Effects? Here's a report of aid delivery being slowed during the early phases of the Iraq war:
The discovery of mines in the channel leading from Umm Qasr to the Persian Gulf delayed a British ship carrying humanitarian aid to the Iraqi people.

The British logistics vessel RFA Sir Galahad (L3005) was scheduled to deliver hundreds of tons of food, water and medical supplies to the Iraqi deep-water port on March 26. But British mine clearance ships, together with British and Australian naval divers, discovered "mine-like" objects in the channel.
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Credit for discovery of mines in the lower Kwahr al Zubaya river estuary must go to the Royal Australian Navy's (RAN's) interception of a suspicious dhow. This was followed-up by members of the Special Forces conducting interdiction of barges. The US Navy intercepted three tugboats with barges containing 130 mines onboard. Pentagon officials said 68 mines were found on one tugboat, 50 on another and 19 on the third boat. Special Forces searching the waterways found more barges loaded with modern Italian-made Manta magnetic mines, and old-style Russian and North Korean origin contact mines. Customised dhows configured for mine-laying were found, with more than 90 mines onboard, while two other dhows, each containing six Mantas, were also found and have since been destroyed.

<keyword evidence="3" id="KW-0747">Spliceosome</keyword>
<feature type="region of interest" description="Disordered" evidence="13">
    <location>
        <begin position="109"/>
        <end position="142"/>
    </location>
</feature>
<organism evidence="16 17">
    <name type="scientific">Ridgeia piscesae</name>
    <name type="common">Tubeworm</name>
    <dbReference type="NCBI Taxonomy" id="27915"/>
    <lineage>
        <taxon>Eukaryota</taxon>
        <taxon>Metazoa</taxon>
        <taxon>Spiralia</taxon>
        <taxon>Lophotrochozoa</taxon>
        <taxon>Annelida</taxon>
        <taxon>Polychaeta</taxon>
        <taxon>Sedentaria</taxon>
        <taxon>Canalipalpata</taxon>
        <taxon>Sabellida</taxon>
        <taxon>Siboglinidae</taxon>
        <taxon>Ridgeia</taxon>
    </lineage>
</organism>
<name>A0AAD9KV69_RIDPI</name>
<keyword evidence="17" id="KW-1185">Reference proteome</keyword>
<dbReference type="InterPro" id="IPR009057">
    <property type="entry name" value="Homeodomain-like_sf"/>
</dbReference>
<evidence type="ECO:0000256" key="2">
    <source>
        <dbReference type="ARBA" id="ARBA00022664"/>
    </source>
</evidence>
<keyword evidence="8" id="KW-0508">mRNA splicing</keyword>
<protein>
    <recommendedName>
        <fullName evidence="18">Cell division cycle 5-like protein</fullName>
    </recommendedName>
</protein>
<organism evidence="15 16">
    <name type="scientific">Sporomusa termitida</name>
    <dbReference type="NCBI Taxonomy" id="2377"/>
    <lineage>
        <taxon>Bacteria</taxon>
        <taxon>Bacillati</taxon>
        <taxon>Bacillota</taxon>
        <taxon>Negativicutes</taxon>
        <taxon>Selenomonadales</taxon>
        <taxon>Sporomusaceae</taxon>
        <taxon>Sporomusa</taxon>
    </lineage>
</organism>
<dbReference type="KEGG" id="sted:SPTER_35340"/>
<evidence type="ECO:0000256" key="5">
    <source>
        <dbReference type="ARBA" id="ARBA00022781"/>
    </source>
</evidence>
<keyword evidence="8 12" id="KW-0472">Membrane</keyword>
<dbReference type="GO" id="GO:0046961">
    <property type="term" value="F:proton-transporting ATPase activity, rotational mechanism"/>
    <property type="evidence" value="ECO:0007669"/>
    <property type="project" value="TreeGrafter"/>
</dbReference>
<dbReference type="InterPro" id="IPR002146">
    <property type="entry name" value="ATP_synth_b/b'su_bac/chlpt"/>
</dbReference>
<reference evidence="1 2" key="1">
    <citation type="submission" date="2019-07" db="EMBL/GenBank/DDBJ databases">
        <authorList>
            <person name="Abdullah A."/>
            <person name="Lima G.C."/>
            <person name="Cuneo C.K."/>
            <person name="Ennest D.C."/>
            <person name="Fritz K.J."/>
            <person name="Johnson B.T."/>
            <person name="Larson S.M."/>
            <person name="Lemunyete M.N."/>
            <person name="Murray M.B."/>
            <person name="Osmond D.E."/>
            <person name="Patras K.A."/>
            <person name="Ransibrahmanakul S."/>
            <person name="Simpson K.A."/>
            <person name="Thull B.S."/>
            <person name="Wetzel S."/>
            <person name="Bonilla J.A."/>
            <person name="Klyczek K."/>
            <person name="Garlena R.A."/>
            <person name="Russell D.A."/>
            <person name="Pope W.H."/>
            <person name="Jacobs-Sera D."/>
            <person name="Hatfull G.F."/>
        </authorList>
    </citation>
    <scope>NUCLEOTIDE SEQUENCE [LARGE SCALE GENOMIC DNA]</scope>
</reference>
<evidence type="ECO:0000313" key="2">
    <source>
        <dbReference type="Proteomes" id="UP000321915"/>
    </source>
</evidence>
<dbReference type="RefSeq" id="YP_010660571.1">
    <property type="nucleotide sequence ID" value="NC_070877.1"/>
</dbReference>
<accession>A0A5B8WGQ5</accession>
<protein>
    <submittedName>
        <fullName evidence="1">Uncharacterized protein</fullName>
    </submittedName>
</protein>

Upon discovery of the tugboats and mine-carrying barges, the US Navy expanded its search for mines beyond the al- Faw Peninsula. The US Navy's HM-5 "Blackhawks" squadron is deployed to the Gulf with MH-53E Sea Dragon minesweeping helicopters to sweep the channel to Umm Qasr port facilities, aided in spotting and destruction by two Cyclone Class patrol craft - USS Chinook (PC-9) and USS Firebolt (PC-10). The sled-towing MH-53 is ideal for estuary sweeping in confined waters, while four other American mine warfare craft remain engaged in coastal sweeping of the al-Faw Peninsula and Bubiyan Island, Kuwait.